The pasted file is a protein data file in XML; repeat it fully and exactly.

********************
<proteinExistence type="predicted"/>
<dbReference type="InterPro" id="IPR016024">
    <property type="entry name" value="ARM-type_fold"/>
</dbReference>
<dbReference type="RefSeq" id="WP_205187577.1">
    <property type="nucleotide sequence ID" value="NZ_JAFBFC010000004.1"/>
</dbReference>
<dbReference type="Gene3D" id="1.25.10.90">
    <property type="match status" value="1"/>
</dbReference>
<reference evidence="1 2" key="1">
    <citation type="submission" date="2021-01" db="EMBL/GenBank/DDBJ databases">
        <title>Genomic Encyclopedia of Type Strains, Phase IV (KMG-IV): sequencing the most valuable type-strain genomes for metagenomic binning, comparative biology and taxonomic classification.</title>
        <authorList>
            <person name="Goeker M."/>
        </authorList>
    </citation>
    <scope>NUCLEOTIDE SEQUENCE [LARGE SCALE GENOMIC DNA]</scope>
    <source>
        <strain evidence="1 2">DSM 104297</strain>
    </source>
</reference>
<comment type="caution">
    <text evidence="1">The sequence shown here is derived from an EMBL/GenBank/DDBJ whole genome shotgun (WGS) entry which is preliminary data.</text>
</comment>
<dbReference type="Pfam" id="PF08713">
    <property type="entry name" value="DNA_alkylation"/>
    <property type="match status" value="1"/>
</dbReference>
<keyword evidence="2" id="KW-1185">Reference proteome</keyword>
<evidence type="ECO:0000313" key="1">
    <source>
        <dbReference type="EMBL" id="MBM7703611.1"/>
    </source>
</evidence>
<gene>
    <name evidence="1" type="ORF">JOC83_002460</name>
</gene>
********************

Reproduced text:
<proteinExistence type="predicted"/>
<dbReference type="InterPro" id="IPR016024">
    <property type="entry name" value="ARM-type_fold"/>
</dbReference>
<dbReference type="RefSeq" id="WP_205187577.1">
    <property type="nucleotide sequence ID" value="NZ_JAFBFC010000004.1"/>
</dbReference>
<dbReference type="Gene3D" id="1.25.10.90">
    <property type="match status" value="1"/>
</dbReference>
<reference evidence="1 2" key="1">
    <citation type="submission" date="2021-01" db="EMBL/GenBank/DDBJ databases">
        <title>Genomic Encyclopedia of Type Strains, Phase IV (KMG-IV): sequencing the most valuable type-strain genomes for metagenomic binning, comparative biology and taxonomic classification.</title>
        <authorList>
            <person name="Goeker M."/>
        </authorList>
    </citation>
    <scope>NUCLEOTIDE SEQUENCE [LARGE SCALE GENOMIC DNA]</scope>
    <source>
        <strain evidence="1 2">DSM 104297</strain>
    </source>
</reference>
<comment type="caution">
    <text evidence="1">The sequence shown here is derived from an EMBL/GenBank/DDBJ whole genome shotgun (WGS) entry which is preliminary data.</text>
</comment>
<dbReference type="Pfam" id="PF08713">
    <property type="entry name" value="DNA_alkylation"/>
    <property type="match status" value="1"/>
</dbReference>
<keyword evidence="2" id="KW-1185">Reference proteome</keyword>
<evidence type="ECO:0000313" key="1">
    <source>
        <dbReference type="EMBL" id="MBM7703611.1"/>
    </source>
</evidence>
<gene>
    <name evidence="1" type="ORF">JOC83_002460</name>
</gene>